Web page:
Moderna study: Recently vaccinated have stronger protection from breakthrough COVID-19
LOS ANGELES - New data released by Moderna on Wednesday found that people who were vaccinated more recently had greater protection from breakthrough COVID-19 cases caused by concerning variants of the coronavirus.
Moderna said its data supports the benefit of a booster dose of its COVID-19 vaccine, pointing to evidence of waning protection over time.
In a vaccine effectiveness study conducted with Kaiser Permanente Southern California (KPSC), researchers found that participants who were vaccinated more recently (median 8 months after first dose) had a lower risk of contracting a breakthrough COVID-19 infection than those who were vaccinated last year (median 13 months after first dose).
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"It is promising to see clinical and real-world evidence adding to the growing body of data on the effectiveness of the Moderna COVID-19 vaccine," said Stéphane Bancel, chief executive officer of Moderna.
Moderna has asked the Food and Drug Administration to allow a booster dose of its vaccine.
Researchers compared about 14,000 people in Moderna’s 2020 vaccine study who had gotten a first dose about a year ago with another 11,000 vaccinated last winter, roughly eight months ago. As delta surged in July and August, Moderna concluded the more recently vaccinated group had a 36% lower rate of "breakthrough" infections compared with those vaccinated longer ago.
The new Moderna data comes as influential government advisers are scheduled to debate Friday if there’s enough proof that a booster dose of Pfizer's COVID-19 vaccine is safe and effective — the first step toward deciding which Americans need one and when.
Last month, Pfizer-BioNTech announced they are seeking approval from U.S. regulators for the third dose of their COVID-19 vaccine, called Comirnaty.
The FDA authorized last month an additional COVID-19 booster vaccine for people who have compromised immune systems.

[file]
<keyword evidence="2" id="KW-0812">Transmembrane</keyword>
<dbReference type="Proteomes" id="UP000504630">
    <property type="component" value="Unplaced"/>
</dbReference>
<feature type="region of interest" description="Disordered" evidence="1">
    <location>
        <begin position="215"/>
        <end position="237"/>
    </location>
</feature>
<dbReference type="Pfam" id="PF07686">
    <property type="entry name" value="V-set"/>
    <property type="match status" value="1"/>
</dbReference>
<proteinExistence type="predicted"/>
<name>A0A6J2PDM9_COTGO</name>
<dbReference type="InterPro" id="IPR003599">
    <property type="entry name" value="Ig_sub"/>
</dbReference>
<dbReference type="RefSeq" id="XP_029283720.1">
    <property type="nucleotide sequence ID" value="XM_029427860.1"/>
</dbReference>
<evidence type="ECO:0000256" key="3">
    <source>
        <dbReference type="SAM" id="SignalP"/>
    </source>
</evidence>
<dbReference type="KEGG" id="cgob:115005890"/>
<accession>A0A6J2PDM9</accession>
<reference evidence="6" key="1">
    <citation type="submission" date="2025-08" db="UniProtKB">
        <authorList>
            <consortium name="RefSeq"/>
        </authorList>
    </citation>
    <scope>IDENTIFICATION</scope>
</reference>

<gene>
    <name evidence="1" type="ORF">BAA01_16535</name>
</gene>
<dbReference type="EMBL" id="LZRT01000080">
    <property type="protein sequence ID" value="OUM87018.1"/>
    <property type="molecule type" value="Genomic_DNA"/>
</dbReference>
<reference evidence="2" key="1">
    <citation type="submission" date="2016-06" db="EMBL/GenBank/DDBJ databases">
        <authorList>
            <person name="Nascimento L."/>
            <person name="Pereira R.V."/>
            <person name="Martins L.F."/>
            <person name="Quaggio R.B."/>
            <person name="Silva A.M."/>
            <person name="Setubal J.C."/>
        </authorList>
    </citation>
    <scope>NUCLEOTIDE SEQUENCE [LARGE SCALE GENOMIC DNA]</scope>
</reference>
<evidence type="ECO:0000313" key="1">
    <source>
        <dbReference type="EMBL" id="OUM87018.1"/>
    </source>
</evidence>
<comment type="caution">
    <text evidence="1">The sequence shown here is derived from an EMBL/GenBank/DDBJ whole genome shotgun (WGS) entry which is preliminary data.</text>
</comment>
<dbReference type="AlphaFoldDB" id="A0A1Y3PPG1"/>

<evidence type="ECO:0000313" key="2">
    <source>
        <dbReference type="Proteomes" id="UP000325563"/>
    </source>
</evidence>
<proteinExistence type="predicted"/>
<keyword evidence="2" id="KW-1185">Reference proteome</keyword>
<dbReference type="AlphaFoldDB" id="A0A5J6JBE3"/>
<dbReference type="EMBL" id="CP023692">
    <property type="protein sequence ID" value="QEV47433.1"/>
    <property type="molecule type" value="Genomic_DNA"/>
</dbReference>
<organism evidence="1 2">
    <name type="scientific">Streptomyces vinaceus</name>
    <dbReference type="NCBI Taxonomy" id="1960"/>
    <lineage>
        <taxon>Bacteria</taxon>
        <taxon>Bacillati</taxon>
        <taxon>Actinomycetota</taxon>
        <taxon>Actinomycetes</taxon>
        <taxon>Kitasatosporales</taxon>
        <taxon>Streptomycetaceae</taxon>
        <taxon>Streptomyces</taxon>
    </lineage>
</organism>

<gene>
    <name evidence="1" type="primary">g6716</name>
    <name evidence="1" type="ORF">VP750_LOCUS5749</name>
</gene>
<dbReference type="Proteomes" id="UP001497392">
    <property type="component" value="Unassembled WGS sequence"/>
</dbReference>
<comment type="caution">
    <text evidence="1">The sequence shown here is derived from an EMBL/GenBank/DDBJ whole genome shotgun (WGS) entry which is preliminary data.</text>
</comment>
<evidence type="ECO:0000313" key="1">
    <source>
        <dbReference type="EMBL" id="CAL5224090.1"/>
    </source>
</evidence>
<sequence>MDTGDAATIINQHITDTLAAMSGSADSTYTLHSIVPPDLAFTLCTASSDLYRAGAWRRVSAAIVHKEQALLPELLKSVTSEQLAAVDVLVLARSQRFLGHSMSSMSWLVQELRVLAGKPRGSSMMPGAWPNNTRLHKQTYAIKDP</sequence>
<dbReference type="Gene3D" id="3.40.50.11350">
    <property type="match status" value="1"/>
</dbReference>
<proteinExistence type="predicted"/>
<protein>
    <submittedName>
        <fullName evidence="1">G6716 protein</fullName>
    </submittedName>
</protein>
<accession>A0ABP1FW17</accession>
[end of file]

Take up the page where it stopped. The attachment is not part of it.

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The FDA on Wednesday posted much of the evidence its advisory panel will consider. The agency struck a decidedly neutral tone on the rationale for boosters — an unusual and careful approach that's all the more striking after President Joe Biden and his top health advisers trumpeted a booster campaign they hoped to begin next week.
Pfizer’s argument: While protection against severe disease is holding strong in the U.S., immunity against milder infection wanes somewhere around six to eight months after the second dose. The company gave an extra dose to 306 people at that point and recorded levels of virus-fighting antibodies threefold higher than after the earlier shots.
If the FDA decides the extra shot does those two things, then the Centers for Disease Control and Prevention will have to decide who should get another dose. The CDC has scheduled a meeting of its own advisers for next week and has signaled it is considering a booster for certain people — such as older adults, nursing home residents and front-line health workers — rather than the general population.
The CDC says real-world data show protection against severe illness, hospitalizations and deaths is holding strong. But in one recent study, protection against infection slipped as the delta variant hit: It was 91% in the spring but 78% in June and July. The CDC also has seen a hint that for people 75 and older, protection against hospitalizations slightly declined in the summer.
The Associated Press contributed to this story.